What we lack is an appreciation of the power held by the stories that write us and an ability to define the life revealed by those stories before we begin to talk about those things that might lead to brokenness. In other words, sin means nothing in a world that lacks the presumption of tribe and identity. The church cannot assume that traditional language of sin and forgiveness is meaningful or helpful without first defining and embodying the ‘life that really is life.’ Only after aspiring to create Godly community can we appreciate the power of sin that breaks community and then seek the hope of forgiveness to restore community again.
Forgiveness is unfair because the one who is wronged is harmed far more than the one who does the wrong and yet the burden to forgive rests on the shoulders of the one wronged. Worse still, to hold a grudge is far more likely to deepen an internal wound than to inflict pain in return. Something deeply profound and necessary happens in a relationship when I have the strength to simply say, I screwed up and I’m sorry. To do so and to accept the consequences is one of the most deeply felt means of transferring power in a relationship. To freely give power to the one wronged is a vital part of restoring the relationship because it creates the space in which the burden of forgiveness is carried, at least in part, by the offender as well as the offended.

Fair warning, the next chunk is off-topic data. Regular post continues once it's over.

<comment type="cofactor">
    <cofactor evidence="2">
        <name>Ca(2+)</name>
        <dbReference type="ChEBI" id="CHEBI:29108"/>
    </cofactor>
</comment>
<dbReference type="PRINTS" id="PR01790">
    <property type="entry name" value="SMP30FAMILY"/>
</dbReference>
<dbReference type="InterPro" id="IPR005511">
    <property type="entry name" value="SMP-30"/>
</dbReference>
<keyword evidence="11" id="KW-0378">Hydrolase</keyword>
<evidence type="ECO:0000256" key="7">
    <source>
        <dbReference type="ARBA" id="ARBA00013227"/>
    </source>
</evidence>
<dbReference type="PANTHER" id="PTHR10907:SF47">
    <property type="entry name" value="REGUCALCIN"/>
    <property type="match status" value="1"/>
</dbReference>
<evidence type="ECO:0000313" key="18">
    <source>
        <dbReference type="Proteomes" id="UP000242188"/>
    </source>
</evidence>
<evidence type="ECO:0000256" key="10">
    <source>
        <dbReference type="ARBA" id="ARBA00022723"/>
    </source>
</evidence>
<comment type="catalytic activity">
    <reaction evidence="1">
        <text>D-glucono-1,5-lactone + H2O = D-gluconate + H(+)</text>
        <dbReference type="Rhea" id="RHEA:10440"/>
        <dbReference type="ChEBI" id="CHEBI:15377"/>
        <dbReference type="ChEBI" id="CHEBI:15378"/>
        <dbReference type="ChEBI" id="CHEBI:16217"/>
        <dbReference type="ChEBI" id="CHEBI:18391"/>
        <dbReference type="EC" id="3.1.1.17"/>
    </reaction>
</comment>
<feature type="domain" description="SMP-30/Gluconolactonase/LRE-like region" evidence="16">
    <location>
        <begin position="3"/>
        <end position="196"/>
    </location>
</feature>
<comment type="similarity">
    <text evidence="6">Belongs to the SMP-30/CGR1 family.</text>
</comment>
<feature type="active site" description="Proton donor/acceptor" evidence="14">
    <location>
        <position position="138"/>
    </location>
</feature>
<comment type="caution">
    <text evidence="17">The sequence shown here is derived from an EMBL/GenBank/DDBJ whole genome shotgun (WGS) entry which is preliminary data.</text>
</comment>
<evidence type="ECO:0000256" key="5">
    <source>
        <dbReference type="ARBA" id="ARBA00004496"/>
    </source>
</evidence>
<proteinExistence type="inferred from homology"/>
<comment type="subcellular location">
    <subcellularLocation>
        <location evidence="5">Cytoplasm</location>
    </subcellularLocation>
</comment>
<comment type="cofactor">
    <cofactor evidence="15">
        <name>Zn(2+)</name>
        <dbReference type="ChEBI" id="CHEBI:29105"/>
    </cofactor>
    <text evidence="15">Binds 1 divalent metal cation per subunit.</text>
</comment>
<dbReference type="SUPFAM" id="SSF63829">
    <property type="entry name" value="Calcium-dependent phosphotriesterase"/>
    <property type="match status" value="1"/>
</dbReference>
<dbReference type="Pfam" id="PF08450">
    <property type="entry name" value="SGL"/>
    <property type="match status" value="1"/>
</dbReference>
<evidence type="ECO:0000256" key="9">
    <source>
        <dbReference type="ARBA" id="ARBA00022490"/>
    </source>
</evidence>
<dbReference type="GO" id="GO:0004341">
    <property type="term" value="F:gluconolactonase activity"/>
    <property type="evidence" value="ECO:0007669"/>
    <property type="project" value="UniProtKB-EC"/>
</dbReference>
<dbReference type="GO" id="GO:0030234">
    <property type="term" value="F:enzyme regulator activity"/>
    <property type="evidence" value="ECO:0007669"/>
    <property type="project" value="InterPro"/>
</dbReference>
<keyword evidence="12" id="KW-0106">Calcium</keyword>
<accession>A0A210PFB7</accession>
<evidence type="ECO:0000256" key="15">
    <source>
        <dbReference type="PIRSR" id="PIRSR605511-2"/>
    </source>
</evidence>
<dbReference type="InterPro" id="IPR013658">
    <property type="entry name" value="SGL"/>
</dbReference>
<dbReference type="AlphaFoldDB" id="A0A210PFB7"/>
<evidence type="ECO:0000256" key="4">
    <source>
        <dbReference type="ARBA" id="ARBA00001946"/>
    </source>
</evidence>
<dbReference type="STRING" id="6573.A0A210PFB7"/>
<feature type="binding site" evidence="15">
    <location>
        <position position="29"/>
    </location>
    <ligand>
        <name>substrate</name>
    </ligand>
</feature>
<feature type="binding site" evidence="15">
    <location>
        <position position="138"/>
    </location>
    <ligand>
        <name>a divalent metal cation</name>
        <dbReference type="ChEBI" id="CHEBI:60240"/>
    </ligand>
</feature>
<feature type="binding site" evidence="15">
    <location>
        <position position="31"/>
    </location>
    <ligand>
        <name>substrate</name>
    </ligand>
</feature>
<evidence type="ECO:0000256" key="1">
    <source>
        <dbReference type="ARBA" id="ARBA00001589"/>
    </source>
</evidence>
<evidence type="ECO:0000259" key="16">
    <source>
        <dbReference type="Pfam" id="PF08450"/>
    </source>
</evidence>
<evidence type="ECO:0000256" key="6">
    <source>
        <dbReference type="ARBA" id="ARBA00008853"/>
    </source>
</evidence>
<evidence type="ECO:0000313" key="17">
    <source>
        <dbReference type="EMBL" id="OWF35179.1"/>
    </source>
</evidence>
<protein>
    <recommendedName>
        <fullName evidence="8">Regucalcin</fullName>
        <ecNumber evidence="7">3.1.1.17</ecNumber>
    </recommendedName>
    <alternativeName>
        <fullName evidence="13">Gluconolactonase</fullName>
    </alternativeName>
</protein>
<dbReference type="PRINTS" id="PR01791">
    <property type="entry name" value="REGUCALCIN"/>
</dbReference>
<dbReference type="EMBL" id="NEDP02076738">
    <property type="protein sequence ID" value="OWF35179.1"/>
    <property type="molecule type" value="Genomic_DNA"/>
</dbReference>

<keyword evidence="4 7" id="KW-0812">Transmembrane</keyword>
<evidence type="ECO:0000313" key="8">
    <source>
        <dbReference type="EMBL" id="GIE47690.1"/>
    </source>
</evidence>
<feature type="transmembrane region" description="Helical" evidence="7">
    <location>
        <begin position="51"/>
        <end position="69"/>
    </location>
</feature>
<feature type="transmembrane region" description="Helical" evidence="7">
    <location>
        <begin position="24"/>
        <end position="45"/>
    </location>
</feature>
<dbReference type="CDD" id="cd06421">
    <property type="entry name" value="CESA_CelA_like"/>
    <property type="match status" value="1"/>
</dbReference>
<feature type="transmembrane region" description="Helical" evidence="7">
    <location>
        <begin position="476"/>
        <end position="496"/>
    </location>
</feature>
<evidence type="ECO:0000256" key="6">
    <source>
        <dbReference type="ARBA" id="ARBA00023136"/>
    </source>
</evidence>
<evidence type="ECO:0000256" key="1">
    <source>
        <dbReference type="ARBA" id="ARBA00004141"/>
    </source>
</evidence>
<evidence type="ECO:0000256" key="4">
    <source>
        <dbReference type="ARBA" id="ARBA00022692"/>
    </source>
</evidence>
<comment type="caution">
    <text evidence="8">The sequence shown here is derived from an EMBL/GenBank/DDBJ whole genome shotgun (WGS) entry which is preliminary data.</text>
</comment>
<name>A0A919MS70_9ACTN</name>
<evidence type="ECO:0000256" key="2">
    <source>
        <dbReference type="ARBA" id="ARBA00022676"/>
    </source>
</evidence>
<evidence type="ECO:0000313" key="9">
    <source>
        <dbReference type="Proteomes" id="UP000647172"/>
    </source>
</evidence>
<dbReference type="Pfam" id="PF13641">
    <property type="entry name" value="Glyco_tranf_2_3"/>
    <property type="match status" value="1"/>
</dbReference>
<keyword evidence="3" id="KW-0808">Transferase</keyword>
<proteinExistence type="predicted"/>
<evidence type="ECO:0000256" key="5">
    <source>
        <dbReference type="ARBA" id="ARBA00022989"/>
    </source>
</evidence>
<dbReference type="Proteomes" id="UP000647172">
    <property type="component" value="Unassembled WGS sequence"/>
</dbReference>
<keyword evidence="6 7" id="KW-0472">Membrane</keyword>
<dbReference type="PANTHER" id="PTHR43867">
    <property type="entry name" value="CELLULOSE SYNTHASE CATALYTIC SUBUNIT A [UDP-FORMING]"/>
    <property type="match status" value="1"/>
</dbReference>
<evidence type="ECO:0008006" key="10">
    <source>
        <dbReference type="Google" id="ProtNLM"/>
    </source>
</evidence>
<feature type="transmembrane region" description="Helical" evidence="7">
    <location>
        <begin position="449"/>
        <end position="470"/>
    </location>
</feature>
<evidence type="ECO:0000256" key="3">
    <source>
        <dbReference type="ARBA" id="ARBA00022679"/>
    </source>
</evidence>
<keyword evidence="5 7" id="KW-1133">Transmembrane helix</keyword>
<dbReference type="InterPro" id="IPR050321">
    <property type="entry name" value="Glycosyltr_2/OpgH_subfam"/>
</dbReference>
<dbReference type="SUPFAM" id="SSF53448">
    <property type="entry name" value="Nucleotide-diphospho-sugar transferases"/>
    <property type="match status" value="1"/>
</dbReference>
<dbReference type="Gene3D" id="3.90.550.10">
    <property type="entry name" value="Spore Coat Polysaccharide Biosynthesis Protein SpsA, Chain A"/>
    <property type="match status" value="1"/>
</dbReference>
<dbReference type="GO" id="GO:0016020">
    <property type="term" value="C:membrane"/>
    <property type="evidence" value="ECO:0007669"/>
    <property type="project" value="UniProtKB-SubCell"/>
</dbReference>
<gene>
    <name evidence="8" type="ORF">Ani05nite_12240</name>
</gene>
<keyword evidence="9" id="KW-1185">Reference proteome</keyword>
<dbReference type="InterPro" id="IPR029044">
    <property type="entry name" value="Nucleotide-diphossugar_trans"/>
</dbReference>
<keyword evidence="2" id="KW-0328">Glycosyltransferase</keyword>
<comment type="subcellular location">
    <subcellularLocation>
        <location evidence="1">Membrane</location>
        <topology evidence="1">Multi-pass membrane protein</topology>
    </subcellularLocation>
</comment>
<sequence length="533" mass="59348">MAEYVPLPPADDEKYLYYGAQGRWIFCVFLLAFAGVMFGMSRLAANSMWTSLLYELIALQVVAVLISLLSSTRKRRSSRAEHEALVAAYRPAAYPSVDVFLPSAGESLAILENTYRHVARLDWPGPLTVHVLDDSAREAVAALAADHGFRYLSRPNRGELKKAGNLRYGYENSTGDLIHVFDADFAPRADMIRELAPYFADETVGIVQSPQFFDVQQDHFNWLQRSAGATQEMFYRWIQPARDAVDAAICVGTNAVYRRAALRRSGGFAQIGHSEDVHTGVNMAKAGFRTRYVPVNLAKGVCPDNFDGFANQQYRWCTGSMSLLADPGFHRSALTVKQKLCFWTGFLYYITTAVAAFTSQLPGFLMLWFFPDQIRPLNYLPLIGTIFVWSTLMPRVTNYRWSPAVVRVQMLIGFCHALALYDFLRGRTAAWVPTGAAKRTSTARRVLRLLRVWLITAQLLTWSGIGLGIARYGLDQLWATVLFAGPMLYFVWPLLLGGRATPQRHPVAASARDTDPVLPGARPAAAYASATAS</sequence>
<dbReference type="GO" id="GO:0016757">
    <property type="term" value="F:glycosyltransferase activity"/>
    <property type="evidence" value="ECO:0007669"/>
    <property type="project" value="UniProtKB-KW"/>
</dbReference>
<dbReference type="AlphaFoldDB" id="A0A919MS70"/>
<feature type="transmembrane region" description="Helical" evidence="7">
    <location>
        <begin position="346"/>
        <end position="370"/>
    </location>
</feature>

White guilt (especially as it creates the space in which we cannot simply allow black lives matter to be a thing) is at least in part the inability of a race with power to imagine surrendering power for the sake of reconciliation. To fear surrender is understandable because giving up power in the world we have created is to lay bare the fact that we are too weak to solve the problems and heal the wounds ourselves. To admit weakness is the greatest betrayal possible of the American dream that all it takes is a little elbow grease and we can fix anything. To admit weakness is to risk shame in vulnerability.
But the refusal to admit weakness is the absence of strength. Strength is born in giving up control, not holding on tighter. Sometimes the greatest gift we can offer is the strength of humility embodied by receiving whatever hurt or anger is offered when we look a child of God in the eyes and say it’s my fault, I’m sorry.
To remember is to experience the power of the past in the context of the present. To remember is not to picture a moment as it happened or to act like a computer reproducing the 1s and 0s that have been stored perfectly. Memory brings the past into the present once more and is significant not because of what happened, but because of what happens. Memory is alive not because of how we were affected but because of how we are transformed.
To remember our baptism has nothing to do with being able to picture the event and everything to do with experiencing the power of God’s love that comes to us even before we know we are in need. Baptism is about what God has done in us, and only then about our response.
To remember the night when Christ gave himself up for us has nothing to do with giving an objective report of the details on that night and everything to do with experiencing the power of God’s love that led God to give his own life for us while we were yet sinners. Communion is about what God has done for us, and only then about our response.